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An Aug. 6 altercation in front of Manny’s Cafe led to the arrest of two demonstrators after police said the protestors assaulted a longtime Mission resident. Police arrested Dayton Andrews, 26, and Max Goodwin, 27, on that day, but released them 17 hours later.
According to Dan Mayfield, a San Jose based attorney who consulted with the activists, the charges against the two men were dropped on Aug. 12 pending further investigation.
But the alleged victim, a 63-year-old man, said he plans to press charges against Andrews, Goodwin and three others he says punched and manhandled him.
The man said he was walking near Manny’s at 3092 16th St. in the evening hours of Aug. 6 when he saw the men banging on the cafe’s windows. When he pulled out his phone to record video, the alleged victim said he was attacked.
“It was very confusing. I was surrounded by a sea of bodies and they were screaming, ‘Who the fuck are you?’ right in my face,” said the man, who asked that his name not be published as he fears he’ll become the subject of a harassment campaign.
The two demonstrators who were arrested during the ongoing protests outside Manny’s, a cafe and community meeting place at 16th and Valencia streets, have denied the allegations.
The charges – felony false imprisonment, conspiracy to commit a crime, second-degree robbery, assault with force, and misdemeanor battery – have been dropped for the moment, but the bond premium on the $75,000 bail is non-refundable.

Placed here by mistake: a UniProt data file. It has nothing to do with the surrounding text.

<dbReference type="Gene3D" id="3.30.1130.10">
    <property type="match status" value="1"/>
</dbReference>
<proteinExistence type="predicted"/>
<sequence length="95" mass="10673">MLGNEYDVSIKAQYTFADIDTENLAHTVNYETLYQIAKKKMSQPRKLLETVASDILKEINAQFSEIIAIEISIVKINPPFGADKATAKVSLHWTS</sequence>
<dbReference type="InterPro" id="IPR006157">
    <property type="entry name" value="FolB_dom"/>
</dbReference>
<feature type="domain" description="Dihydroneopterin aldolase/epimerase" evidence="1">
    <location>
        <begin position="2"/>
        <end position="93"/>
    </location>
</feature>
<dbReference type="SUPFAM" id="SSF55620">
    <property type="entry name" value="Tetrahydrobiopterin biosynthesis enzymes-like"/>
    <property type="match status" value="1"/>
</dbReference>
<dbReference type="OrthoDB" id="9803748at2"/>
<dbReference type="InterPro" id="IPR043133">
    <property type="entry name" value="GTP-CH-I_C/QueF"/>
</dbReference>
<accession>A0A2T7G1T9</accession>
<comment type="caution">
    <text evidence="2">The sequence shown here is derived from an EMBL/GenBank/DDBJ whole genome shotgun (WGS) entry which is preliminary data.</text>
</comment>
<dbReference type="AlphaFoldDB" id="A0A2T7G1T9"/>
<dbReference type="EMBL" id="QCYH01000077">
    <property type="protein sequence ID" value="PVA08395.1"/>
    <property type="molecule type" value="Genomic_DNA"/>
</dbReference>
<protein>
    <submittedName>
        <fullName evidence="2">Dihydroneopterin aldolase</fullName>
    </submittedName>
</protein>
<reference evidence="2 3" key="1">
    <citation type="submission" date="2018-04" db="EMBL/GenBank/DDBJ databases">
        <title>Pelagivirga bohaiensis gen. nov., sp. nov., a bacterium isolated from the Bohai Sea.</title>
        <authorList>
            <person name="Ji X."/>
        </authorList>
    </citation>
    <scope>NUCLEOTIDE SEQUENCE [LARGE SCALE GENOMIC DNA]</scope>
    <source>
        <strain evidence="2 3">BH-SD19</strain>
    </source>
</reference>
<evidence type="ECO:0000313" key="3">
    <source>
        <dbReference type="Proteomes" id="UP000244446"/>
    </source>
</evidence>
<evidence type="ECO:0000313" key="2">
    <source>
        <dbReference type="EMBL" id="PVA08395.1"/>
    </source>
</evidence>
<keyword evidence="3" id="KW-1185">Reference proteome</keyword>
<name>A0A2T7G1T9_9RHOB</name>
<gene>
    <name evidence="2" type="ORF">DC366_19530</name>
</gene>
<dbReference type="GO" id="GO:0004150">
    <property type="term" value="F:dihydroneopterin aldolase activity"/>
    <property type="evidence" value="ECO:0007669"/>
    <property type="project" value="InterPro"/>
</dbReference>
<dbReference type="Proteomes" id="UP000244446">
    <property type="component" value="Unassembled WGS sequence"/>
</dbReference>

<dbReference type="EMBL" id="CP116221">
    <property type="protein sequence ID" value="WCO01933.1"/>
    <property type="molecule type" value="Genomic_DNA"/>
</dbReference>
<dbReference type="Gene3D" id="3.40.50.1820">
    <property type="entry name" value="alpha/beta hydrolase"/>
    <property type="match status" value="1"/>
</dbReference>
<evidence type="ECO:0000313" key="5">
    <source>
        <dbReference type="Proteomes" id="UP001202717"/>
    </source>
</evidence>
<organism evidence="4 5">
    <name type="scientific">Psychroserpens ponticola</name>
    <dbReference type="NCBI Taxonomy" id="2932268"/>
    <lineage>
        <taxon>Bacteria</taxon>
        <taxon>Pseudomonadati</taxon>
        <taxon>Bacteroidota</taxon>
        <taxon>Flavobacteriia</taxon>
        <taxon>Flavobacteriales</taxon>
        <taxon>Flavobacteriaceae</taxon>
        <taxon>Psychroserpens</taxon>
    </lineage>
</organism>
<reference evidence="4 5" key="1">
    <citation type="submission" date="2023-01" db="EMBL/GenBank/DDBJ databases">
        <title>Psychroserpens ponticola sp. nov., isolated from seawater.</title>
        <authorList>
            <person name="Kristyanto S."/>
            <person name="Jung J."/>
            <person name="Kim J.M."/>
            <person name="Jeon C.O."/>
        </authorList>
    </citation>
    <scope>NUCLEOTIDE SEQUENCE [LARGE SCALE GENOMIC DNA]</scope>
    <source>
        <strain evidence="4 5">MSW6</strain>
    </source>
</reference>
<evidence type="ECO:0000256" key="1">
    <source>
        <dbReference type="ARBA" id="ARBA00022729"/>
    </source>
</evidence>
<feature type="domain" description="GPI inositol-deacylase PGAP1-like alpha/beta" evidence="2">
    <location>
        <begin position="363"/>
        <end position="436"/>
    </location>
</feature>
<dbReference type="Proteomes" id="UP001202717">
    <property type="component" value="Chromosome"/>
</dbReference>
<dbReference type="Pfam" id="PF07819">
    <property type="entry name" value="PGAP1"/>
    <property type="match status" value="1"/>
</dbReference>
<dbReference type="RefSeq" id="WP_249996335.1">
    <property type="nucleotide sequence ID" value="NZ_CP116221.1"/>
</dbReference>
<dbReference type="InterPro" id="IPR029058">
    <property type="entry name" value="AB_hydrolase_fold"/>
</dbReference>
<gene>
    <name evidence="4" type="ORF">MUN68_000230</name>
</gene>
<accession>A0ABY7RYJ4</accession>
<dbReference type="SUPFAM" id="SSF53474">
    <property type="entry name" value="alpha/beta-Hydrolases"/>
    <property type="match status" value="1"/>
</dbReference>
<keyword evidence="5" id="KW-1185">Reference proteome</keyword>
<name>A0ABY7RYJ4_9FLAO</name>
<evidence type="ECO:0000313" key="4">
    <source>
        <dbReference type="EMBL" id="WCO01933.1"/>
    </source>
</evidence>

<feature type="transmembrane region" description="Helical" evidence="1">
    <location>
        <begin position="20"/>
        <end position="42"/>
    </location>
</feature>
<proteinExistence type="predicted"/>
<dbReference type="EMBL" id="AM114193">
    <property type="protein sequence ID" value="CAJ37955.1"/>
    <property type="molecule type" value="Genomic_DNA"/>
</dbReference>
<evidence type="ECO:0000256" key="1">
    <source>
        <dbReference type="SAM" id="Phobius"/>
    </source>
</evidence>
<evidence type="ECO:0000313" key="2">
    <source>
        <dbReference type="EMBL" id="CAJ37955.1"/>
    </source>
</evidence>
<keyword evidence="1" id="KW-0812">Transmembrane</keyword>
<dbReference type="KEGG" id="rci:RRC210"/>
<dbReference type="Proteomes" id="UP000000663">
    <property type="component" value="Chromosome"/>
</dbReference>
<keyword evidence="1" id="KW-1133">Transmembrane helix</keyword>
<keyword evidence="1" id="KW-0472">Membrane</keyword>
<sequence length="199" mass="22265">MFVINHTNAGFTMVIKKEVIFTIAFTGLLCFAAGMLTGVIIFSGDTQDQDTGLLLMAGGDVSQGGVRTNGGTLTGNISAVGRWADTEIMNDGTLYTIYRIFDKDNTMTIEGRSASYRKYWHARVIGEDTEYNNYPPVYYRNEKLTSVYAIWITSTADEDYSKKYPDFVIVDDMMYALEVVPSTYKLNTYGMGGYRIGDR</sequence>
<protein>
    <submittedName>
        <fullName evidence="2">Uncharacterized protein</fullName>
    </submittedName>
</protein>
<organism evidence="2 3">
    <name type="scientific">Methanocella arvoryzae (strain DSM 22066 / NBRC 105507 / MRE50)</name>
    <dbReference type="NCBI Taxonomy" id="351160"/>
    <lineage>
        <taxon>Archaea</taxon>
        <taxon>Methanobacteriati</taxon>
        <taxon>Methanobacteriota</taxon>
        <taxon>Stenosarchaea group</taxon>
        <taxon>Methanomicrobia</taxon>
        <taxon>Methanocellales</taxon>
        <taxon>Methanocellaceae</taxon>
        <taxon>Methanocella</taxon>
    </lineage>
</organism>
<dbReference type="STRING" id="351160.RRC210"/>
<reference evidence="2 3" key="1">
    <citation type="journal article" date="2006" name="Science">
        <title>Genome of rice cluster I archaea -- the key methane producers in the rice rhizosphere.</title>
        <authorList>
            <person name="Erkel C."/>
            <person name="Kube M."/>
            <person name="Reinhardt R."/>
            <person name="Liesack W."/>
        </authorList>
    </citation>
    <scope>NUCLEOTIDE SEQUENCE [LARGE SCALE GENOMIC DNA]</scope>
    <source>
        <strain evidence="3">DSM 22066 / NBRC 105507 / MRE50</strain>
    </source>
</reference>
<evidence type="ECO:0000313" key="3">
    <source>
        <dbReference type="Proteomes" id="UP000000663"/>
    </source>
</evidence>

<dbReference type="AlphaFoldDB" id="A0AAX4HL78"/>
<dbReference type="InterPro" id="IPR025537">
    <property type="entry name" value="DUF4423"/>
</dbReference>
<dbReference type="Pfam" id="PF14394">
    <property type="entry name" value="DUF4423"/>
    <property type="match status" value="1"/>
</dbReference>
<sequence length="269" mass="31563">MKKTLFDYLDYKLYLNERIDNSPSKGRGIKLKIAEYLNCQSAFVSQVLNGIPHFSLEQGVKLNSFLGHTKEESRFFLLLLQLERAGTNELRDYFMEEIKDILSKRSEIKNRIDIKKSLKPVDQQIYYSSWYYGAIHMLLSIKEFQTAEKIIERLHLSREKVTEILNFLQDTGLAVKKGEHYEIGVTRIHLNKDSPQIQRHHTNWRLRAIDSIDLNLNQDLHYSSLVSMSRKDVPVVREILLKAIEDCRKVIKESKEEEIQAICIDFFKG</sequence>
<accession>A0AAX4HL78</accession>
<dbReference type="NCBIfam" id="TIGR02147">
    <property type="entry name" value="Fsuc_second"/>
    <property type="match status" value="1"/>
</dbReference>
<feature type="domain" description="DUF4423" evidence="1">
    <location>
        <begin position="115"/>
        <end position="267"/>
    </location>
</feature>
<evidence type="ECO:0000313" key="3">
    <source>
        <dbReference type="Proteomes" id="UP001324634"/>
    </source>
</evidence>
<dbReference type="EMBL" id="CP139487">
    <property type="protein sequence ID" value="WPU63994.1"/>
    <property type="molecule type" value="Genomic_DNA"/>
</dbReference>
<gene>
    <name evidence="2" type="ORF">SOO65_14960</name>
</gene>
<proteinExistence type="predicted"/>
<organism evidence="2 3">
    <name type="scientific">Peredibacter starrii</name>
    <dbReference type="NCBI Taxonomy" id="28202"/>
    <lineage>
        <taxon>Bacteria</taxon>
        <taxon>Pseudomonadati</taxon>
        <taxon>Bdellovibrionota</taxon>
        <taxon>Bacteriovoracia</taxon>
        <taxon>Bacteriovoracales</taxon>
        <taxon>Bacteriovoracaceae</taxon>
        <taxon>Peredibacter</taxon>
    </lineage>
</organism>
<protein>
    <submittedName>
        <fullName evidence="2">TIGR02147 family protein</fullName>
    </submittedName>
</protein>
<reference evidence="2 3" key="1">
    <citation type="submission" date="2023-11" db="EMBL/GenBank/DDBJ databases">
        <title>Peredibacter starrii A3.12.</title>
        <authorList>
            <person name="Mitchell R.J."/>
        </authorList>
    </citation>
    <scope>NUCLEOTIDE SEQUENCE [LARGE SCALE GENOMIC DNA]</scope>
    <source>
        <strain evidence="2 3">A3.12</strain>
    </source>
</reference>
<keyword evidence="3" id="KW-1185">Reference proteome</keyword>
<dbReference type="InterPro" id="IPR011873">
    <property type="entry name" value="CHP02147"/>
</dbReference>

To pay their balance of $11,000, Andrews and Goodwin turned to GoFundMe and have raised $5,980 from 127 donors as of Aug. 22.
Officer Joseph Tomlinson, a San Francisco Police Department spokesman, said police were called to the scene of an alleged assault at around 6 p.m. on Aug. 6.
Upon arriving at the cafe, police spoke to the victim who said he had been walking by and recorded the protesters. When he told them to stop banging on the windows, five demonstrators allegedly surrounded him and began pushing and striking him.
Activists started routinely protesting outside of Manny’s earlier in the year, arguing that the venue further gentrifies the neighborhood and objecting to Manny’s proprietor Manny Yekutiel’s support of Israel’s right to exist.
Andrews said he was singled out by police even though he had stayed away from the main group of protesters. He said he did remember that an older man had been heckling the group and alleged that he stuck his camera in the protester’s faces, but Andrews said that he stayed away from the pack and parties involved.
“There were like 30 people there. I don’t know why I was chosen,” Andrews said.
A video posted on Twitter shows the moment Andrews was arrested, followed by an 18-second clip with Goodwin already in handcuffs. The videos, all under 30 seconds, do not show the alleged altercation or scuffle that ostensibly predicated the arrests.
Goodwin said the charges were false, and that police did not have any proof.
“People were looking and filming. It’s ridiculous. It was all out in the open,” Goodwin said.
Yekutiel said in an email that he had been moderating an event discussing methods of ending homelessness in the city when the alleged assault happened.
“As we have always done and always will, we support the First Amendment right to free assembly and free speech insomuch as it does not negatively impact the physical or emotional safety of our staff or patrons. However, we strongly oppose violence of any kind, and will continue to ensure a safe, secure and respectful place for peaceful and constructive dialogue as is our long-stated mission,” Yekutiel wrote.